So, at about 2:30pm or so, we headed back to the Amee Farm. Next up, change and get ready for a 10 mile run! Andy and Joe leading the way. We stopped at Riverside Ave and Andy ran up and got us all a Peaks Ibex Beanie hat! And we headed off. I could feel myself getting really cold and the sun was dipping and we were told to go to South Hill Rd and do this 10 mile loop. I "ran" (pffff, run? I was so damn slow) the two miles to South Hill Rd and I was chilled to the bone and Todd was running with me and I said I don't want to go 8 more miles. As I was saying it, I KNEW this is what the Death Race was about. 22 hours in, I was not into being cold anymore and I was letting it get to me. Todd said to make the decision when I got to the road. I got there and turned around. Todd came back with me, I stopped at the General Store for a warm drink courtesy of Don, and then hiked back to the Farm. I thought I was done with the camp. I was not jumping up and down that I was done because I was feeling ok besides being really chilled. On the way back, I was told that we were going to move the Spartan Walls BACK onto the trucks! Holy shit, I thought we were done with those bastards. We now only had 8 people to move them. So, we waited for the runners to get back which was about 5-5:30, maybe 6pm, ate some warm food and then we headed back out around 6:30pm to move those suckers back. We did took until 9:30 but we got them back. Don helped us. Good god, that man is so strong. And inspiring. With his help and motivating spirit, we did it.

Yes I am posting this picture again. you bastard WALLS!
We went back into the greenhouse and started packing up. I was so tired that I pulled out my sleeping bag and sleeping pad, set up on the shelf and went to sleep. The lights were on, the heat fans were so loud, but I just fell asleep.I was wanting to say goodnight and goodbye to everyone but my eyes closed. Later on, I could hear Todd and Don talking quietly for a few hours. I woke up at midnight and only Tim and Don and I had spent the night there. I was comfortable, content, peaceful. I fell back asleep.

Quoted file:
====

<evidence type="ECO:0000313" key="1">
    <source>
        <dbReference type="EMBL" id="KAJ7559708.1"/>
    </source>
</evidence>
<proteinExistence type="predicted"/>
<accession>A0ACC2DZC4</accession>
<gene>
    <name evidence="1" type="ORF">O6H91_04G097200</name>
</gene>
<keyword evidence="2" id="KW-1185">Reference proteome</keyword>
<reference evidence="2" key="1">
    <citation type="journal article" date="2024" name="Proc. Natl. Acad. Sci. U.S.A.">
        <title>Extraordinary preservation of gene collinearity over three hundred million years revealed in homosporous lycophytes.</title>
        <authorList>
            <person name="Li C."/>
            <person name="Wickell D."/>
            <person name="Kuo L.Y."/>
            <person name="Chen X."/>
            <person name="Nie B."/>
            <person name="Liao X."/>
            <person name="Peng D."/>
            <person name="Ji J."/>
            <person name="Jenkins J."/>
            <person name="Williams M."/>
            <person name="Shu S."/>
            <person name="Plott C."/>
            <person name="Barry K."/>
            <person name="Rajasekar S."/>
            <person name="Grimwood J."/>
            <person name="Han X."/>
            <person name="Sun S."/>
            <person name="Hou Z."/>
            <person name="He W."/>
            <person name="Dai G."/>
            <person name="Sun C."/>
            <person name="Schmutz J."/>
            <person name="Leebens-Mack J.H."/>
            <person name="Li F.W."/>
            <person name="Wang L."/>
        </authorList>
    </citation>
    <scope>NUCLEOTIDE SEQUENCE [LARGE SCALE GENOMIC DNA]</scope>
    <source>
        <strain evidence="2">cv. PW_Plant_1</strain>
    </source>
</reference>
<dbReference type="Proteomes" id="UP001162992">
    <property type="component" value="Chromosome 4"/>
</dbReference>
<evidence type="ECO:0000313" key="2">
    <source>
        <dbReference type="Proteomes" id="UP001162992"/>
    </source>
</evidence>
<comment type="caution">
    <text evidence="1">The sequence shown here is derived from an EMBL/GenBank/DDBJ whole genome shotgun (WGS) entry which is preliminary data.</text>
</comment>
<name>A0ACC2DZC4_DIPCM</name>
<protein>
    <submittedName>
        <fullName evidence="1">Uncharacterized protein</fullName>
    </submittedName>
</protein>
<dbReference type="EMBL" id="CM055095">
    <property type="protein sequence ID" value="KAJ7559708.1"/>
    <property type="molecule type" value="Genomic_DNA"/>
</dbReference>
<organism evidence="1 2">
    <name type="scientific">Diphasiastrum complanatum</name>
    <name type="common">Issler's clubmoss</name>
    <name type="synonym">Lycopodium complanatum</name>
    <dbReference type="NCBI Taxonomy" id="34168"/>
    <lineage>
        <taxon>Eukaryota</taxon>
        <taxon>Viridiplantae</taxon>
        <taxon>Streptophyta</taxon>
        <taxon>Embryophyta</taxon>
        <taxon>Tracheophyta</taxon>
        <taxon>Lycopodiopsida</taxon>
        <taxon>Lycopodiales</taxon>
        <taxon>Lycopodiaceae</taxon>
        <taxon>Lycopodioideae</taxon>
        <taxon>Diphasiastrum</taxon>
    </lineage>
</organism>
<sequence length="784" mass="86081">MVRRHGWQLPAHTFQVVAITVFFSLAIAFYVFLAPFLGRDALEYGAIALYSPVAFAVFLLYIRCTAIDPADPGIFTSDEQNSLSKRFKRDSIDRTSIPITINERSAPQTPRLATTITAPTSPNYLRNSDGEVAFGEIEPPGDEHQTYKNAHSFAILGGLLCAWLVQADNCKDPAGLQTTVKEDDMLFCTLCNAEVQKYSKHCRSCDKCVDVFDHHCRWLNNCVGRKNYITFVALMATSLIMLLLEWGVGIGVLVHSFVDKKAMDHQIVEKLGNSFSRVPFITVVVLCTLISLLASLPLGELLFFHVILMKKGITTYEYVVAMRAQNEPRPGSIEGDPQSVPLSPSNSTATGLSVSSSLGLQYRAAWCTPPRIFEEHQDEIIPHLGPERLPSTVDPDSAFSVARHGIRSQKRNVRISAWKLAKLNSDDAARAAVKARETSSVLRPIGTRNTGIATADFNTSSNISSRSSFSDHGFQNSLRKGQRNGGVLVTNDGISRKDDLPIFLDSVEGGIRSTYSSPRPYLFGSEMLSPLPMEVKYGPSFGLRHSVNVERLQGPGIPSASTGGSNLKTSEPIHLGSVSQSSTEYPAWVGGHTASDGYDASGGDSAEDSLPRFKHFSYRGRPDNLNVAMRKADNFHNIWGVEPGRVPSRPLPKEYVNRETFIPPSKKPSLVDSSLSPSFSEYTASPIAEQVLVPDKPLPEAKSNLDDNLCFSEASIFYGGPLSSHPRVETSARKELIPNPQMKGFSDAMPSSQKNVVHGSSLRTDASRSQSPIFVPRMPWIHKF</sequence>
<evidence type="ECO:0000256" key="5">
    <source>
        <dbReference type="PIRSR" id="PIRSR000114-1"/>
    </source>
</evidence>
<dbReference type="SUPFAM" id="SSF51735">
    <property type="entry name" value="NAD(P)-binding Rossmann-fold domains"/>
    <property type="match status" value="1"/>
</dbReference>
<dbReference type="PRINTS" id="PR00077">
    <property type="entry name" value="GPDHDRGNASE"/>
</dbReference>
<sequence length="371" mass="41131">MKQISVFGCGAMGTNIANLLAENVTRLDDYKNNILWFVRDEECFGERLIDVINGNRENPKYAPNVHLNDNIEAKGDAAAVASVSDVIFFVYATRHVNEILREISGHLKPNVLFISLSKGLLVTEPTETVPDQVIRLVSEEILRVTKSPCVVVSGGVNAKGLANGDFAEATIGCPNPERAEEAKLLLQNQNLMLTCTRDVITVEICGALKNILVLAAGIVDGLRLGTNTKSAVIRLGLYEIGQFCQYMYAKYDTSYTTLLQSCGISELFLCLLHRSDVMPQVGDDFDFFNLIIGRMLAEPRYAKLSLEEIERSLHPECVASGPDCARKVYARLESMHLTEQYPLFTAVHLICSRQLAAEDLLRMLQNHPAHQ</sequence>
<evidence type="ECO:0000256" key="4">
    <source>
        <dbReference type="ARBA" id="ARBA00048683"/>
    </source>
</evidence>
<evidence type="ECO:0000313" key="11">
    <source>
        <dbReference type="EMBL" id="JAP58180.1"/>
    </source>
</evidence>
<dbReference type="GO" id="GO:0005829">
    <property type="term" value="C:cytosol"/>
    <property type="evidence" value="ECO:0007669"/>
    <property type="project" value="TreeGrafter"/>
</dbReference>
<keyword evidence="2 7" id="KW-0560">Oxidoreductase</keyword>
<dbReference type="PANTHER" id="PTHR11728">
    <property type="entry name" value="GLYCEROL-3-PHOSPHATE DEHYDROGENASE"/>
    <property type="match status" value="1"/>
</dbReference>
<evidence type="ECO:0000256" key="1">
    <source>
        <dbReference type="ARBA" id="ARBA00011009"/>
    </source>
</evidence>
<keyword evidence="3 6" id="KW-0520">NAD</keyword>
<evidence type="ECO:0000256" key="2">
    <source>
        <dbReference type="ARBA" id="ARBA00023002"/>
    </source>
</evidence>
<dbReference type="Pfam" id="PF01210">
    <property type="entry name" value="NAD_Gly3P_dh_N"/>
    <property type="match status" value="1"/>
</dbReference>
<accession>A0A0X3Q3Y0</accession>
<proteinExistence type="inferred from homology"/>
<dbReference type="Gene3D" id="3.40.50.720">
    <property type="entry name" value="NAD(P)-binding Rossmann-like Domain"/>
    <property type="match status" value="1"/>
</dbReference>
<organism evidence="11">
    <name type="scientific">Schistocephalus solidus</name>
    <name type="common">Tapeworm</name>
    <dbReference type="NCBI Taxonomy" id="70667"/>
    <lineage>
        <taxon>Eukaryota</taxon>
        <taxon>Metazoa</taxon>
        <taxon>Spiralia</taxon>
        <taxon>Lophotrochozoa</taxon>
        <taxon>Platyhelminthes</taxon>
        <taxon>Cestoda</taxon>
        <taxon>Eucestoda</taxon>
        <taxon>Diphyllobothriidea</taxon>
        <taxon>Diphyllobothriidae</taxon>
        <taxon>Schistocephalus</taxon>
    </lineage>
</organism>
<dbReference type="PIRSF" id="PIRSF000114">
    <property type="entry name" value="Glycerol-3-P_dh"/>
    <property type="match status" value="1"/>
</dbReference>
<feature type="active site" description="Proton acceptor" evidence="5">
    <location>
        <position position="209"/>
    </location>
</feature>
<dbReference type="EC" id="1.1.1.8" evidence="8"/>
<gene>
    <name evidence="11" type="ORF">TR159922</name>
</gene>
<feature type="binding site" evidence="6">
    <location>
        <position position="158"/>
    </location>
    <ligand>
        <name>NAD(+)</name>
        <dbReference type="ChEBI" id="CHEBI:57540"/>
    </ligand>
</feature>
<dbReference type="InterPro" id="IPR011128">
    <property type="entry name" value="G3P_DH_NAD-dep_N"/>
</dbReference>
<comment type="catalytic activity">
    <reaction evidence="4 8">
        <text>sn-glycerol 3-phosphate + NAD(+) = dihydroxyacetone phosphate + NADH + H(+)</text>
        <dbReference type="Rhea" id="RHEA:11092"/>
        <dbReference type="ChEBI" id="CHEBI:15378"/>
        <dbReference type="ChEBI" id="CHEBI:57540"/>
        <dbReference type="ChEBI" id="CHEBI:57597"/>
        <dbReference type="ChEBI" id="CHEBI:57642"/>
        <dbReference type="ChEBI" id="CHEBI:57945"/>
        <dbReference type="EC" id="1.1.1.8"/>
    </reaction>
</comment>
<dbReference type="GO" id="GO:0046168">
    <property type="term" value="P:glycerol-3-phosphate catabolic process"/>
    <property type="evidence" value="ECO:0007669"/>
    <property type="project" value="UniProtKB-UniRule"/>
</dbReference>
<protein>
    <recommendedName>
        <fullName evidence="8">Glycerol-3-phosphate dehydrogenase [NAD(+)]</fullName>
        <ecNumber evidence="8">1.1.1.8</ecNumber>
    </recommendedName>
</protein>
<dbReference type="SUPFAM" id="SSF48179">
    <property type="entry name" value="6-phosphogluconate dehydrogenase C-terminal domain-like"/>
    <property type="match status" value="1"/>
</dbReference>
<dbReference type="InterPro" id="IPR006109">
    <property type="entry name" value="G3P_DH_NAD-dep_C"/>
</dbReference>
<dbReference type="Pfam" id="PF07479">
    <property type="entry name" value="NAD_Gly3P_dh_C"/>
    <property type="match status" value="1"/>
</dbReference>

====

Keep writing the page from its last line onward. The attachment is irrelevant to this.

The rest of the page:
I woke up at 6am to find my brain in such a haze. Oh my god. I needed food and water. Don, Tim and I walked down to the General Store for breakfast. I think we were there for almost two hours just talking and chowing. Such a wonderful way to end the weekend. Don had made a joke earlier that since Tim and I had stayed the final task was to go to breakfast at the store he declared everyone else DNF and Tim and I were the winners :)

Female champ! ;) Hey, I got 3-1 odds of finishing at the beginning of the camp :)

I posted these thoughts on my FB page after. I think this is the best summary I could come up with so I will repost here:

1. I did alot this weekend, but I could have dug deeper. I quit a couple times for sure. The cold got me and I let it.
2. people process these events and take from it very differently from each other. I am emotional and process externally. Big crying at one point! Some people like to compete, some people like the adventure. I am and adventure/experience person.
3. Andy and Joe are so different yet they are so awesome together. Watching that dynamic was amazing. And, getting a fist bump from Joe as I approached the top of the mountain with a "good job" was crazy.
4. Todd Sedlak knows so much. Wicked fun listening to all his tid bits of information. (better layering!) And thanks for saving my feet.
5. Don Devaney is one of the strongest people I know. He pretty much pulled those friggin' Spartan Race walls himself at the end. Seeing him get pumped up and jazzed was awesome and inspiring.
6. Robin Crossman is zen. Best part of the weekend was meeting and participating with him. Three time death race finisher. So awesome.
7. Jordan Peters is just awesome. Saved me climbing up the mountain when I was starting to fade.
7. Do more with less.
8. My daughter was the most beautiful thing I have ever seen when I walked through the door this morning.
9. Ready to do it again.

Pittsfield. Where my heart is....

I am forever thankful for Andy and Joe and Peak Races. They have changed my life as I have mentioned a million times before in my blog. Pittsfield is the most amazing place. The spirit of adventure and the people who flock to that town to push their limits...I just can't stay away from there. This weekend, Death Race Camp #2. Am I going back out there again already? Yes. Because I can. Because my heart is there. Because I am on this new path of discovery (that is fact...not trying to be cheesy, here). I understand what Andy and Joe are providing us experience to change our lives. THANK YOU FOR THE BOTTOM OF MY HEART. 

Let the training begin.


1 comment:

  1. You did great girl... I only could go 22 hours bt hopefully do better in the Winter Death Race..